Ask for help, but don’t appear helpless.  

There’s a difference between ‘seeking help’ and ‘showing helplessness’. Don’t show your vulnerability to anybody. Be well-researched about your destination, plan things ahead, and inquire about things from multiple people. Ask questions in a manner that shows you are confident and you know what you are doing.

Be confident, assertive and composed.

Look into the eyes.  

Eye-contact can be an effective way of keeping nuisance at bay. If you sense someone is stalking you, tell that person (indicate with your assertive body language) that you are aware of what is happening and ready to deal with it. Most of the time, the alleged culprit would just chicken out and not bother you anymore.

Be safe.

When you are all alone in a hotel room, keep the door locked properly. Don’t entertain any untimely request or offer.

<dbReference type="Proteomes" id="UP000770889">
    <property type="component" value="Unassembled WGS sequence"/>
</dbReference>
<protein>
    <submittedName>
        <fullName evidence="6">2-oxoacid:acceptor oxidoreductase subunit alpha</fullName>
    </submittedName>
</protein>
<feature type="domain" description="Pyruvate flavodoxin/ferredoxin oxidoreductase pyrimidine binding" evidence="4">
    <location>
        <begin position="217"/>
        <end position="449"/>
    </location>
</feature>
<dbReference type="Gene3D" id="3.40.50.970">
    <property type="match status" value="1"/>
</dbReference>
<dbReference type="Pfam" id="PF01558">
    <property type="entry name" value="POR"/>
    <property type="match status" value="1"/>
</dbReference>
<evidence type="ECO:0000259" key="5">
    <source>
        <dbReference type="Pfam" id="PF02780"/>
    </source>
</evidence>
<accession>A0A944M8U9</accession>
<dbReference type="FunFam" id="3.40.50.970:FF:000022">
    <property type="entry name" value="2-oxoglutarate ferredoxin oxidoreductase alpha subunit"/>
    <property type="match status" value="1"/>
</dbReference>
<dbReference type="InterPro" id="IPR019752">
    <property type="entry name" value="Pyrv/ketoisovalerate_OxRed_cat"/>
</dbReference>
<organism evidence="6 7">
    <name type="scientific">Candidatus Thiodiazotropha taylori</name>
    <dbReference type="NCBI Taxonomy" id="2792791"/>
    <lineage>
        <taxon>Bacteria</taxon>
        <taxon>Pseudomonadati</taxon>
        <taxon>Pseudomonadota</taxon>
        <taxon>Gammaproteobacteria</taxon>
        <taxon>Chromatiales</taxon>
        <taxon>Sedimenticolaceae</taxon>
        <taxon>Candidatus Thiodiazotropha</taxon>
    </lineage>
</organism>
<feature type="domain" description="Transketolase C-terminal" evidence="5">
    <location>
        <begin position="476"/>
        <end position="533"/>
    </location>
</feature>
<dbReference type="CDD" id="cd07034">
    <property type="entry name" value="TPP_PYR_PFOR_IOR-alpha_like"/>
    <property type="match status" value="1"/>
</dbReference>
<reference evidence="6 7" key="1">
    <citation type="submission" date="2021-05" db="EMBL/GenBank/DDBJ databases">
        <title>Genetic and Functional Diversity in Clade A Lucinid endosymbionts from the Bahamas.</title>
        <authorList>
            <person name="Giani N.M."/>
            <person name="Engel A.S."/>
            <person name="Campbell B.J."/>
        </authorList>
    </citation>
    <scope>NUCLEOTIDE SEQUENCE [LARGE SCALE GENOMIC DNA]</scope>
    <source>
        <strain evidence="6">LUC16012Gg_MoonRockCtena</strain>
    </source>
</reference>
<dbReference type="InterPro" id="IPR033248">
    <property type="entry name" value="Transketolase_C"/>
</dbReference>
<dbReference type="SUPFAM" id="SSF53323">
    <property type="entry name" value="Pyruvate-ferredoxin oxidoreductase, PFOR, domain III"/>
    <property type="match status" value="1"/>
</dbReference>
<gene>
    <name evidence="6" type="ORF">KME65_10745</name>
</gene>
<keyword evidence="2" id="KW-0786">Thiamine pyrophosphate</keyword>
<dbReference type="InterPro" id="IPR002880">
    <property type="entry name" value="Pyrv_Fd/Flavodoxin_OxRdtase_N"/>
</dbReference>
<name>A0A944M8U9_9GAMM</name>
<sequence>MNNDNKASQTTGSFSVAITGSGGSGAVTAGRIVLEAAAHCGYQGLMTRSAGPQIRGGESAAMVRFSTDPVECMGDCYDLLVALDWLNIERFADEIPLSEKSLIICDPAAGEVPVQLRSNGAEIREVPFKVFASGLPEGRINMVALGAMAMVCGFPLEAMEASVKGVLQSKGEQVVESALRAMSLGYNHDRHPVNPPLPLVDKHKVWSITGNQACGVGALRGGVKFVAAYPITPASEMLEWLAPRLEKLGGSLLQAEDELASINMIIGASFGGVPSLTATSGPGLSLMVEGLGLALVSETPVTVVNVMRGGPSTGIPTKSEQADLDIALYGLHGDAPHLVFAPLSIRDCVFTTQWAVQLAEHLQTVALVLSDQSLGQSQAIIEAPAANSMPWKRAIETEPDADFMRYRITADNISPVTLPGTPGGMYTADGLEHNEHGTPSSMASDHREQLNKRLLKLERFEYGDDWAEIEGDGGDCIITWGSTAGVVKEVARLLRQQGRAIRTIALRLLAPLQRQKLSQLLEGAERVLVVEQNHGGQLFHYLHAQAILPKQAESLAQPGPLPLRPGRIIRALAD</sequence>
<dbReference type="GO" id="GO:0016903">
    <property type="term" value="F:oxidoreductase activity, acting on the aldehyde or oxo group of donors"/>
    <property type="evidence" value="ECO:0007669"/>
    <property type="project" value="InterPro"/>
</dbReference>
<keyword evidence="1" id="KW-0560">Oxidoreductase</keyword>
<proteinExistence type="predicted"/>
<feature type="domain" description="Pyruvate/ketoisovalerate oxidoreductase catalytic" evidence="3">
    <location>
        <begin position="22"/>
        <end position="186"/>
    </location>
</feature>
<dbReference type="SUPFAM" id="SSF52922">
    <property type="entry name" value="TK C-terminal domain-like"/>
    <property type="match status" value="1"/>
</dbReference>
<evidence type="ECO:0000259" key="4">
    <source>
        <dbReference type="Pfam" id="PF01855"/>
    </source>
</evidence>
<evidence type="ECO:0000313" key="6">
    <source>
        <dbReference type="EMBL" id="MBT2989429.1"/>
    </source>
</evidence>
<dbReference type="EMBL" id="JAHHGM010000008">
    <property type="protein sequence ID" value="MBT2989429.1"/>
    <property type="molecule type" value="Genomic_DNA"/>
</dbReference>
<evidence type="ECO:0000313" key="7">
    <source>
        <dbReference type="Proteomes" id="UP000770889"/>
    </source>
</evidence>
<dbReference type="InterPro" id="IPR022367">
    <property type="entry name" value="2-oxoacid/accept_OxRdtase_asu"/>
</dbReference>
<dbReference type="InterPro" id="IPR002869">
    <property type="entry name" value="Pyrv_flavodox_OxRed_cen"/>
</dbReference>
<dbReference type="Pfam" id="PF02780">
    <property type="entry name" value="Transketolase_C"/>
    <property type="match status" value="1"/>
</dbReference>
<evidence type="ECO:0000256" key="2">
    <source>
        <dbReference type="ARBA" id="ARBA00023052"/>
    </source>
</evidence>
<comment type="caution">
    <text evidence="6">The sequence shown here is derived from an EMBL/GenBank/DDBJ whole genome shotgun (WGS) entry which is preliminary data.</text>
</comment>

Lastly, always pass on the responsibility of your safety on people who you associate with – your cabby, hotel manager, staff or whoever you come in contact with. Talk to everybody and steer your conversations towards women’s safety issues.

WHAT DO YOU HAVE TO SAY? Have you travelled alone? What are your top safety tips for women solo travellers?

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8 comments:

  1. This is a very helpful article, Renuka. Sometimes knowingly or unknowingly we women become aware of our surroundings when we travel alone and can apply our common sense to stay safe. But such inputs from an experienced solo traveler like you will help first timers understand whether they are on the right track or not. Thanks for the article. :)

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    1. You're very welcome, Moon! Yes, all women have a sense of what's happening around them, and they should learn to stay safe. As you say, common sense is the key!

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  2. Good tips here.... much of it just comes down to what we might term as "common sense", but it's easy to forget that we were once novices on the road too, and that such "common sense" takes time to develop. I employ much of these rules in my own city - and I'm a male!!